The promising antiviral drugs to treat covid can halt hospitalizations and deaths, but only if they’re given to patients within three to five days of their first symptoms, a narrow window many people won’t meet. Here’s why.
Politicians and many health experts have done their best to see the glass half-full in the plan put forward by congressional Democrats and the president. But it’s “a far cry” from what other nations do to rein in drug prices, and polls show most voters demand more protection.
More than 1,000 independent rural pharmacies have closed since 2003, leaving 630 communities with no retail drugstore. As 41 million people stuck in pharmacy deserts make do, the remaining drugstores struggle to survive.
A West Virginia pharmacy cleared a Drug Enforcement Administration investigation. But it shut down anyway, highlighting how the agency’s policies reduce the availability of buprenorphine, an important tool for recovery from opioid addiction.
A last-minute agreement among lawmakers restored a provision seeking to hold down rising costs of prescription medicines. Although details on which drugs will be targeted remain sketchy, the legislation would help patients buying insulin and cap Medicare beneficiaries’ out-of-pocket drug costs at $2,000 a year.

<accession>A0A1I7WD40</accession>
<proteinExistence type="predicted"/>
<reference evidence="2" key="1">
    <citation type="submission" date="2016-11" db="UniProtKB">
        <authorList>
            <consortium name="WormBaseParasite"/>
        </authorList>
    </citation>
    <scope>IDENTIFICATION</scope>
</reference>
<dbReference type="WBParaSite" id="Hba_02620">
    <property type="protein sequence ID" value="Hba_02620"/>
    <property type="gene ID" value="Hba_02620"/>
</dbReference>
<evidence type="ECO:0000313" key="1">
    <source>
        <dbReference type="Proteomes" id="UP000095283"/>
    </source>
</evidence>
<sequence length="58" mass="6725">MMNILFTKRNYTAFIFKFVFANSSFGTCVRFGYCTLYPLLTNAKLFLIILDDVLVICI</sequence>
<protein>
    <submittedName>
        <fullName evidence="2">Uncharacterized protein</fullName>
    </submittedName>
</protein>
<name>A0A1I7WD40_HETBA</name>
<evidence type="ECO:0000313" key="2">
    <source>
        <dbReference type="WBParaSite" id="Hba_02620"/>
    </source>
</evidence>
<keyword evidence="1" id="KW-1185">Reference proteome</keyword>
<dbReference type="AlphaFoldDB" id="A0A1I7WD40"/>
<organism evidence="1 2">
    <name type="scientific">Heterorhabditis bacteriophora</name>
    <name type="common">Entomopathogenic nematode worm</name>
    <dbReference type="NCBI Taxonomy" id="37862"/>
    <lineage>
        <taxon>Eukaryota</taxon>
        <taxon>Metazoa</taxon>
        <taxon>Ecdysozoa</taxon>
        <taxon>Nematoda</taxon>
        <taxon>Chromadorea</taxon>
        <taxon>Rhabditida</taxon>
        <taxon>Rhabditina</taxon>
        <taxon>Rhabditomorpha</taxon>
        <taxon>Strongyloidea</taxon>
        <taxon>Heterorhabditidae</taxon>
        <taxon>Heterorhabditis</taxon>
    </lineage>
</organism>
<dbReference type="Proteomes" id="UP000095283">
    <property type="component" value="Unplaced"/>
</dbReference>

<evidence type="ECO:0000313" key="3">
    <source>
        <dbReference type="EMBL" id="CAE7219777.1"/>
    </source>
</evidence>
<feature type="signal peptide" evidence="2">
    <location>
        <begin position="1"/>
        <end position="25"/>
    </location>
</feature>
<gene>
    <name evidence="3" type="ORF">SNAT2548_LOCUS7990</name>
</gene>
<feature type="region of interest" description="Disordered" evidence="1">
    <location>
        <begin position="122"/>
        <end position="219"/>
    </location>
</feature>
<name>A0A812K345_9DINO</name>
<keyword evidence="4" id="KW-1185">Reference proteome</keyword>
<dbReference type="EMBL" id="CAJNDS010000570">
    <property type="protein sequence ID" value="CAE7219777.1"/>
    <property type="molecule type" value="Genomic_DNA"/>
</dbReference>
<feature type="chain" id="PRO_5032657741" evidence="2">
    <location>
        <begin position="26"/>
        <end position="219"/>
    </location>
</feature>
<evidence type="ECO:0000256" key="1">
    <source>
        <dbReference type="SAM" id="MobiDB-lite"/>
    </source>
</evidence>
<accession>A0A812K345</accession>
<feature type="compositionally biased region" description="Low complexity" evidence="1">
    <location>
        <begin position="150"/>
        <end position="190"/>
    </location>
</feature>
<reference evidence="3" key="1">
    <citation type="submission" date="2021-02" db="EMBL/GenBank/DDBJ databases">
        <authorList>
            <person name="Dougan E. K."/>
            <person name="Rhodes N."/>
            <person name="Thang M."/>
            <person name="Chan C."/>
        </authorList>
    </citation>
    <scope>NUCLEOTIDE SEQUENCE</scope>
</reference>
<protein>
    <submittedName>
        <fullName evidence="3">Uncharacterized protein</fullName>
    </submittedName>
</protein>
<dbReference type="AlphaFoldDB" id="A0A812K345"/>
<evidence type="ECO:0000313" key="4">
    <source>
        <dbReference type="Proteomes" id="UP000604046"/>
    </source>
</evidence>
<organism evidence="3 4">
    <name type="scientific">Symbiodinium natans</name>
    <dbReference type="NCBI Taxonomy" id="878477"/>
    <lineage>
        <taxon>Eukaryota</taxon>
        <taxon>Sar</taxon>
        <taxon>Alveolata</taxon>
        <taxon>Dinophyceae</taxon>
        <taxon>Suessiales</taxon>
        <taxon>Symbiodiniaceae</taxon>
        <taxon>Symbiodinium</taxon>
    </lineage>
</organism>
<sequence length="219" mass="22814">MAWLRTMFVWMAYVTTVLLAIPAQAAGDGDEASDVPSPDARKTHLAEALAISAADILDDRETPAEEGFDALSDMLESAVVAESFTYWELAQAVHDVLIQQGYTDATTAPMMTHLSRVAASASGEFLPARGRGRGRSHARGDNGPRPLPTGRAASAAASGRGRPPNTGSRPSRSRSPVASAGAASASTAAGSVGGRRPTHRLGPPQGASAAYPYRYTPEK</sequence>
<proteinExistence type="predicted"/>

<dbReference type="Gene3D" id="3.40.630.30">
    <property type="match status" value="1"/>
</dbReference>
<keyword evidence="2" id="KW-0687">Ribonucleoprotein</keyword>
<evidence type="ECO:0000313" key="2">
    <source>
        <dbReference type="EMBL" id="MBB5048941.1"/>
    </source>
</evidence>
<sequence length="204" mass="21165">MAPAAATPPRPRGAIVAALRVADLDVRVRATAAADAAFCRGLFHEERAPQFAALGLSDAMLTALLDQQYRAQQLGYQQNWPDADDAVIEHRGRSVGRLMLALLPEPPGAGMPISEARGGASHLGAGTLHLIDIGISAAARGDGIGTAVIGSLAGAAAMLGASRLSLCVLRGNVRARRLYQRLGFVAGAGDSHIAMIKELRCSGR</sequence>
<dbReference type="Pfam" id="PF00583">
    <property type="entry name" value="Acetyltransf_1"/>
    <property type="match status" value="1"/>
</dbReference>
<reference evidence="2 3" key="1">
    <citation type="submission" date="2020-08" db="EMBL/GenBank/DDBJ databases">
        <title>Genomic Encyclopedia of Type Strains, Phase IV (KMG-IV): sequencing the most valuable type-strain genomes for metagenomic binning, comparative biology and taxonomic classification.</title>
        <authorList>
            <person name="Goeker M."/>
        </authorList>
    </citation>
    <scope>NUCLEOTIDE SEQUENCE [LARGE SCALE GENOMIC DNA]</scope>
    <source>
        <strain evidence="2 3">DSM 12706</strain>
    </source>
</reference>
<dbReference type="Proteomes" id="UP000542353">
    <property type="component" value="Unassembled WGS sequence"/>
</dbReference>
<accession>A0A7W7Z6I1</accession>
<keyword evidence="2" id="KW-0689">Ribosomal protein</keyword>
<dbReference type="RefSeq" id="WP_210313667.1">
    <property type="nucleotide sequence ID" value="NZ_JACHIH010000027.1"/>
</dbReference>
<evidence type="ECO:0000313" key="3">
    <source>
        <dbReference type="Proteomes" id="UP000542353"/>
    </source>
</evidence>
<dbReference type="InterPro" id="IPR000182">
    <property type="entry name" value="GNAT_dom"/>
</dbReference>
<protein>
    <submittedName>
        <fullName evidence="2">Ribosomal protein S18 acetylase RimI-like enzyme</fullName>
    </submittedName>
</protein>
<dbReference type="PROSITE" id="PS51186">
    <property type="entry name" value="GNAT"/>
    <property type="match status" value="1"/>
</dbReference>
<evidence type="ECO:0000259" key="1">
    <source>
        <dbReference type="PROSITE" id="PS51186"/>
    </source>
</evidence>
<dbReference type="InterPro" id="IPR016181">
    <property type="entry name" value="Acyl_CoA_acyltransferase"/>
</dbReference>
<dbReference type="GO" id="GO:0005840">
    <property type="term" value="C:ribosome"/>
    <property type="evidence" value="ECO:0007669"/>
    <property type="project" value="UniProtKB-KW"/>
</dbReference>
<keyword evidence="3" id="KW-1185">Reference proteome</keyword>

President Joe Biden unveiled a compromise “Build Back Better” framework shortly before taking off for key meetings in Europe, but it’s unclear whether the framework can win the votes of all Democrats in the House and Senate, and it leaves out some of the party’s health priorities, notably significant provisions to lower prescription drug prices. Meanwhile, younger children may soon be eligible for covid vaccines. Joanne Kenen of Politico and Johns Hopkins, Sarah Karlin-Smith of the Pink Sheet and Rachana Pradhan of KHN join KHN’s Julie Rovner to discuss these issues and more.
But Americans generally have little confidence that the White House or Congress will recommend the right thing, a new poll shows.
Despite big 2020 campaign promises to deliver lower costs on prescription drugs, Democrats have failed to unite around a legislative plan.
Biologic drugs, made from living organisms, and the cheaper biosimilar drugs that mimic them are more complex than chemical drugs and their generic counterparts. The Food and Drug Administration says biosimilars are as safe and effective as the biologics, and doctors agree — but they are cautious about changing the treatment regimen of patients doing well.
As the delta variant continues to spread around the U.S., the Biden administration is taking steps to authorize covid vaccine boosters, require nursing home workers to be vaccinated and protect school officials who want to require masks despite state laws banning those mandates. Meanwhile, the U.S. House is returning from its summer break early to start work on its giant budget bill, which includes a long list of health policy changes. Alice Miranda Ollstein of Politico, Margot Sanger-Katz of The New York Times and Kimberly Leonard of Business Insider join KHN’s Julie Rovner to discuss these issues and more.